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Extreme runner’s 300 mile Arctic adventure!

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If it came down to sorting out the odd socks accumulating for years in the chest of drawers or running 300 miles pulling your own sled in sub-zero temperatures across one of the remotest places in the world, most people would choose the painstaking chore of matching up their odd socks . . . right?

Not extreme adventure and Knocknacarra man Gavan Hennigan, who is currently one of 35 competitors taking on the Yukon Arctic Ultra 300 mile race in temperatures of between -20 to -50 in the wilds of Canada.

He confesses he would rather do that – or run across a frozen lake in Siberia or row across the Atlantic Sea, both of which, by the way, he intends to do later this year – than embrace the mundane task of tackling his sock drawer. It’s on his list. Just not top of it.

Hennigan is a man who loves the feeling of being alive.  However, it was not always so, as he told the 400 people who turned up to hear his remarkable story at the inaugural Tri Talking Sport evening run by founder and presenter Joanne Murphy at the Salthill Hotel last week.

A drug addict by the time he was 21 – living on the floor of a sparse London flat – Hennigan battled his way through “dark times” before finally coming back home to enter rehab and being the process of putting his life back together.

It wasn’t easy. Far from it. He tried to kill himself and ended up in the psychiatric ward in Galway. Added to this, Hennigan had to come to terms with his own sexuality – of being gay. “And I couldn’t deal with that,” he bravely told a captive audience.

With no Leaving Cert and unable to drive, he left for Australia to seek out a new beginning ten years ago and ended up becoming a deep sea diver, working on oil rigs in places as far flung as Russia and Africa.

His job would consist of spending up to 28 days at a time with three to nine other men in a pressurised container up to 200metres under the sea, carrying out heavy construction, fitting or wielding.

“The job really opened up the world to me,” Hennigan told the Tribune last week.  “I worked all over the world, many different places, and it has been an amazing journey. It was great to have a chance at life again and to go from what I was facing – which, ultimately, was death from alcohol and drugs – to being able to travel and fill up nearly three passports.”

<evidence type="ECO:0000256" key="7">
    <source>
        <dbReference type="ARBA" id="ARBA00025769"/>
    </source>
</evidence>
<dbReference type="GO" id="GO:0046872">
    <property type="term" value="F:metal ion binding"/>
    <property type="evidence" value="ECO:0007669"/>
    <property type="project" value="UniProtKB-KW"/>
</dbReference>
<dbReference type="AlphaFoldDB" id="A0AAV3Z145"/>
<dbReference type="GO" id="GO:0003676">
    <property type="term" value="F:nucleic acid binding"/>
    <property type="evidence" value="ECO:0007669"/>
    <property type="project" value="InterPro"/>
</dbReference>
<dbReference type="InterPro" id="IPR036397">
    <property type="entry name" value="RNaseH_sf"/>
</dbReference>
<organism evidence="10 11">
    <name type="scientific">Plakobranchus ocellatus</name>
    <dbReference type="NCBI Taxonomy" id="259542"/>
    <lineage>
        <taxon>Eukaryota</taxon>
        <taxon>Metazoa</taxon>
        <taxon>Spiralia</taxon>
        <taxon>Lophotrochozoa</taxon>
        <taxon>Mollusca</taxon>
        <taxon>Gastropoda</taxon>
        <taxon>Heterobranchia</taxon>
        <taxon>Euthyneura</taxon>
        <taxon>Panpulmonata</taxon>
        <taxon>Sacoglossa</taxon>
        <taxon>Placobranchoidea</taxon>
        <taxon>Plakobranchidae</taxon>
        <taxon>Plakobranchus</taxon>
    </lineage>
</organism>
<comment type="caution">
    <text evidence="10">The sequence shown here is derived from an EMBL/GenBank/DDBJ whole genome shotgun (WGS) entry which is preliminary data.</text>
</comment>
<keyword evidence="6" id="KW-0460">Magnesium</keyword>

With oil prices dropping, due to oversupply, the work has presently dried up. In order to sate his hunger for the extreme though, Hennigan decided to dip into his savings. “The diving itself was almost like an adventure for me. I love that job.

“Now I just want to look elsewhere for things to challenge myself. That is where the idea of doing this ultra marathon and these other tough challenges came in. I want to test my mettle and my mental strength in these areas.

“Hopefully, while doing so, I can also inspire others to get out there. It doesn’t have to be an ultra marathon, it can be a 5km or 10km – just be out there and enjoying the world a bit more.”

Surely there are easier ways to do that than risking life and limb. “This is what happens when you don’t drink. You end up doing crazy things,” he laughs. “I am sure there are easier things but for me I have been always drawn to the wilderness and wild places around the world.”

Consequently, as you read this, the 34-year-old – who is also undertaking these events to raise money for a child he knows with cerebral palsy and who needs an operation – has departed Whitehorse, Yukon, with his sled and equipment in tow.

The non stop, self-sufficient race, founded in 2003, is billed as the toughest ultra marathon in the world where the temperatures can drop to -50 degrees plus wind chill.

“So, frostbite is very real out there,” continued the Galway man. “You have to wear a lot of layers of clothes, you cover up all your skin and you have to take on a lot of calories and really look after yourself.

“You also have to be hyper-aware of the conditions and yourself. It is a huge test not only physically but mentally. You have to stay in the race by looking after yourself. That is really important.

“I am flying completely solo out there but there will be checkpoints along the way and people helping me out. Ultimately though, it is up to me to carry all my equipment in my sled, which I will be dragging behind me, and to look after myself.”